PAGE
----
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80 Geo. L.J. 2109 (1991-1992)
Thurgood Marshall and the Brethren

handle is hein.journals/glj80 and id is 2133 raw text is: Thurgood Marshall and the Brethren

The April 21, 1989 cover of the conservative journal National Review cap-
tured a common view of Thurgood Marshall as a Supreme Court Justice: it
showed him asleep on the bench.' This view, that Marshall was a lazy Jus-
tice uninterested in the Court's work, is rarely committed to print. In the
journalistic book The Brethren, authors Bob Woodward and Scott Arm-
strong report an incident that presents this view. According to Woodward
and Armstrong, Justice Lewis Powell expressed incredulity that, in a brief
conversation, Marshall had seemed to indicate that he did not know the de-
tails in one part of Marshall's important dissenting opinion in San Antonio
Independent School District v. Rodriguez.2 They also report the joke told
around the Supreme Court building that the only time Justice Marshall saw
Justice Potter Stewart was in the hallways as Stewart arrived late and Mar-
shall left early.3
This view of Marshall is wrong and perhaps racist. It is wrong because it
fails to take account of important features of the Court's work during Mar-
shall's tenure. As Justice Powell put it, the Court during that time operated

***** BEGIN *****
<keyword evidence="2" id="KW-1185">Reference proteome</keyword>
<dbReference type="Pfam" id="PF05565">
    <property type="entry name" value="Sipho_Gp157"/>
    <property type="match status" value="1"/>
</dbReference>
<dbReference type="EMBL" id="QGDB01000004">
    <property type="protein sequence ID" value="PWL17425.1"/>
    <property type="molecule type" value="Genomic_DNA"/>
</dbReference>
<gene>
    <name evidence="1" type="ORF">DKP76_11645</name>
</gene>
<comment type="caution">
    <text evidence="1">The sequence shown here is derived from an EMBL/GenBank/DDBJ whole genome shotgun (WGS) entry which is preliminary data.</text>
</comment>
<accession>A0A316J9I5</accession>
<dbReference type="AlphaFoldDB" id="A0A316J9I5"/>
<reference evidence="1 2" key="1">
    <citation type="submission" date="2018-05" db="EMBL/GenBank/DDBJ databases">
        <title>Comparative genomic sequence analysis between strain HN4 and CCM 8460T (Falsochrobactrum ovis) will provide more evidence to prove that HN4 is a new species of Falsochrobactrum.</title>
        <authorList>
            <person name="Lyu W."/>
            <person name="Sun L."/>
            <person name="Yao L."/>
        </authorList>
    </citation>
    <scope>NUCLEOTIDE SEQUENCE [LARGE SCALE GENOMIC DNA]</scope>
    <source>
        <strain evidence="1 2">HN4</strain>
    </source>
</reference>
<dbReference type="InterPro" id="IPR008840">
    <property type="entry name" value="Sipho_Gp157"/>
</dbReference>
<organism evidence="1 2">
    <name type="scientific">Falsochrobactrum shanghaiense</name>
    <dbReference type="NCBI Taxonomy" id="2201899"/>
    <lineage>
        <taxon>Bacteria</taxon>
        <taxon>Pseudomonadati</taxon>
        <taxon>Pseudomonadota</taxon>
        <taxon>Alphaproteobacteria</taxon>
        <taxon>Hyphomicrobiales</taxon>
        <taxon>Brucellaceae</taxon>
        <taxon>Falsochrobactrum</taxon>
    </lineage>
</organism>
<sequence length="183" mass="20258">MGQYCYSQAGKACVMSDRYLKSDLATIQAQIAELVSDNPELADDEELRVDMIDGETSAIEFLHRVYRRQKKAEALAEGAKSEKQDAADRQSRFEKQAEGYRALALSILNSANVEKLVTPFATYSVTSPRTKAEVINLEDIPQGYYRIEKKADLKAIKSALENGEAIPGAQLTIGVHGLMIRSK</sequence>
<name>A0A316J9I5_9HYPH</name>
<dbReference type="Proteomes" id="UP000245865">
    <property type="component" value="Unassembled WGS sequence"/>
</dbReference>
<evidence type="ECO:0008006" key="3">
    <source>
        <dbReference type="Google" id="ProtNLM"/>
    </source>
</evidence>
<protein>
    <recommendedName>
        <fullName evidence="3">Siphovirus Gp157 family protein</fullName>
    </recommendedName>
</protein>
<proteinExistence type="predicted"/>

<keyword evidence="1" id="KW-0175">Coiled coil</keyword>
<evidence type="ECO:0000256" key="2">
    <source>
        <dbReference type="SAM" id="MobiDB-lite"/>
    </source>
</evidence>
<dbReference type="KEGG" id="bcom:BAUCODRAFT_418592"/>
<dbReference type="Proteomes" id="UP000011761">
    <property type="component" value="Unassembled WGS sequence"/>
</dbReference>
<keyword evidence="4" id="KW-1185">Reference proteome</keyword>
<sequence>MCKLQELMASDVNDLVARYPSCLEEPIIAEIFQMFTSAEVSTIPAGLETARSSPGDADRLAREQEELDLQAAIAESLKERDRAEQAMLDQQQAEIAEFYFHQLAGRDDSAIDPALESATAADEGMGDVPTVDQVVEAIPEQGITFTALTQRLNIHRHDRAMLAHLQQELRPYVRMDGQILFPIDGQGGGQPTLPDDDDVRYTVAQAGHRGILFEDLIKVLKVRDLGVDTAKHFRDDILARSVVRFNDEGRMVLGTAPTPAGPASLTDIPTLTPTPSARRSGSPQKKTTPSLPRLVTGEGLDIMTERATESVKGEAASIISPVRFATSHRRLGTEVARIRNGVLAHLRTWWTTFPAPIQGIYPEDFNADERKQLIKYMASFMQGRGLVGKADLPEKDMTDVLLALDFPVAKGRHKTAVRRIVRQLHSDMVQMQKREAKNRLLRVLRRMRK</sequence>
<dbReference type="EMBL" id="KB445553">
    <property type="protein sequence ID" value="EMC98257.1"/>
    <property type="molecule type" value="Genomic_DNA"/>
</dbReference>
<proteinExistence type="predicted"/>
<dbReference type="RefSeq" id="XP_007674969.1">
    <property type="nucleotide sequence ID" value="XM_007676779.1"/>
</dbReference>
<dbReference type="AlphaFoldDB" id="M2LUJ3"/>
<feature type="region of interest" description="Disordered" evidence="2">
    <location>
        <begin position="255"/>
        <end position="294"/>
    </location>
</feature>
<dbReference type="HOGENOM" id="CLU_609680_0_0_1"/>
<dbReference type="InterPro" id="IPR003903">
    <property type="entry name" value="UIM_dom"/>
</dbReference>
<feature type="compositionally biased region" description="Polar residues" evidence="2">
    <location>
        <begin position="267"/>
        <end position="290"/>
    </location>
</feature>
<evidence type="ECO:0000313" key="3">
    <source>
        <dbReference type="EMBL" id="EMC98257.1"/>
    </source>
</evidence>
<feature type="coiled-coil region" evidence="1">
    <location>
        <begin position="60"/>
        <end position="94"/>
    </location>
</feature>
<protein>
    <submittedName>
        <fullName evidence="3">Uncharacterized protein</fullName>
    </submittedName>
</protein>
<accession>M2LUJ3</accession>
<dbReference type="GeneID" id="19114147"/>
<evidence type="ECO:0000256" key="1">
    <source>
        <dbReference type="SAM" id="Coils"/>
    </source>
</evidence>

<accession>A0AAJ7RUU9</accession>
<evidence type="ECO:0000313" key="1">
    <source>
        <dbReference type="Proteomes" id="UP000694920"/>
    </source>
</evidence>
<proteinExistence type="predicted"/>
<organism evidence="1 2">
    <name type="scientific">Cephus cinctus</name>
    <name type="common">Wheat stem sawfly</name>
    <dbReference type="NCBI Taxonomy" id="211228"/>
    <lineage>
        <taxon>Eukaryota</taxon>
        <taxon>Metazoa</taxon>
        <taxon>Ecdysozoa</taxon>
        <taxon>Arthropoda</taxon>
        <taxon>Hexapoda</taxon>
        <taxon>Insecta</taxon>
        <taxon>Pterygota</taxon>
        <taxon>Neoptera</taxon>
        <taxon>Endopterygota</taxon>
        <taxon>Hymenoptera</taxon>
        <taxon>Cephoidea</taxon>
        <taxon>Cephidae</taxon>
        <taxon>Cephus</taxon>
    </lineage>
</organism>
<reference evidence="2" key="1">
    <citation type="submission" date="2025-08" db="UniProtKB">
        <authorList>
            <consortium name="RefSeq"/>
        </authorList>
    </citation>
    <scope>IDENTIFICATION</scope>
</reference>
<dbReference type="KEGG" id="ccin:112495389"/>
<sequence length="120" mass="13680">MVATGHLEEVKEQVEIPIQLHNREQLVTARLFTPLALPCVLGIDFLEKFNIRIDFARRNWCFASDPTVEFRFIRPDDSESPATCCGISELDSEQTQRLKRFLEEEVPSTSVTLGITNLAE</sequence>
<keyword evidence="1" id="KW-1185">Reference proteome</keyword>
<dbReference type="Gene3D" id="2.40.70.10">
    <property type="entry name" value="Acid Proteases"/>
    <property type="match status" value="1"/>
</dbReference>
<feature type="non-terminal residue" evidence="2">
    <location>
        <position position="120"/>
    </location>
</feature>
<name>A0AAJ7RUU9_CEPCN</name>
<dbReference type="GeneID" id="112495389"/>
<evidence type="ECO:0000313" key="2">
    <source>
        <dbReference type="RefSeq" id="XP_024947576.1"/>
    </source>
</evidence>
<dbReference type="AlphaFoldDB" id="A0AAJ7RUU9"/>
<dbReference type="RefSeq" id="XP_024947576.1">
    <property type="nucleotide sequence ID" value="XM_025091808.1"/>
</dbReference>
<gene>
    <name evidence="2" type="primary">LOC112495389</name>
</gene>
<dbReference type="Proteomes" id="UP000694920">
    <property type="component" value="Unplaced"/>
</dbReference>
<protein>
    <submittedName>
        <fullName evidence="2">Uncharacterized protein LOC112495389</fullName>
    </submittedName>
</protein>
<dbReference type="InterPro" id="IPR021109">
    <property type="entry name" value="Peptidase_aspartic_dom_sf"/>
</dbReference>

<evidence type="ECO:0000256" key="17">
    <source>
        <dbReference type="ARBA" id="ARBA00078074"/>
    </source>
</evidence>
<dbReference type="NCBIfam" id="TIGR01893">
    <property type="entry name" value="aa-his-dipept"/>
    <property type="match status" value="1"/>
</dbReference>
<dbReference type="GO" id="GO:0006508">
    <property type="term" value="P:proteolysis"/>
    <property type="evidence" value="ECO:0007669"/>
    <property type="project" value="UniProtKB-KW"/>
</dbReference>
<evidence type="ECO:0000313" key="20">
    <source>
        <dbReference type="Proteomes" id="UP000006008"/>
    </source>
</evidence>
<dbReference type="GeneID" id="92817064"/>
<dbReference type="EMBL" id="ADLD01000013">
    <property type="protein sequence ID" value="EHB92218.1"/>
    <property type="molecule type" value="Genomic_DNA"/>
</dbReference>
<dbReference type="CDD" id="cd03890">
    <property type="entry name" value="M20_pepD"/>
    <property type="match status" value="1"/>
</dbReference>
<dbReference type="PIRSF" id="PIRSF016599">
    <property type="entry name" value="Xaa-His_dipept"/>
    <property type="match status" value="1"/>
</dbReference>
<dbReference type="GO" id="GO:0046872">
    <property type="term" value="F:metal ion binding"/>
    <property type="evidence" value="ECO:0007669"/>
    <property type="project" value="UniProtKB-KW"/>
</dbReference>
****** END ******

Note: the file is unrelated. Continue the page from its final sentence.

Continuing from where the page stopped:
as a cluster of independent law offices.4 The degree to which individual Jus-
tices took part in the details of their chambers' work varied from one cham-
bers to another and from the early part of each Justice's tenure to the later
part. Marshall's way of organizing his chambers was well within the range
characteristic of the modern Court. Further, because of changes in the
Court's composition, Marshall relatively quickly found himself placed on the
margins of the Court's work by many of his colleagues. Unable to exert
much influence beyond casting his vote, Marshall reacted as many proud
people would: instead of futilely trying to influence his colleagues inside the
* Professor of Law, Georgetown University Law Center; Law Clerk to Justice Thurgood Mar-
shall, 1972 Term. An early version of this article was presented at a faculty workshop at the Uni-
versity of Miami Law School, where I received quite helpful comments.
1. NAT'L REV., April 21, 1989, cover.
2. BOB WOODWARD & Scorr ARMSTRONG, THE BRETHREN 258-59 (1979). Woodward and
Armstrong say that Powell asked Marshall about one of the major issues in the case. I am not
the source of this anecdote, but I believe that Powell asked Marshall about his criticism of the way
in which Powell attempted to dispose of cases invoking strict scrutiny of legislative decisions un-
equally distributing the right to vote. For the discussions in that case see San Antonio Indep. Sch.
Dist. v. Rodriguez, 411 U.S. 1, 34 n.74 (1973) (majority opinion), and id. at 101 n.60 (Marshall, J.,
dissenting). The Brethren has been controversial, but on most particulars and in its general depic-
tion of the Supreme Court under Chief Justice Burger, its accuracy has not been impugned.
3. WOODWARD & ARMSTRONG, supra note 2, at 270.
(1986) (quoting Powell, J.).


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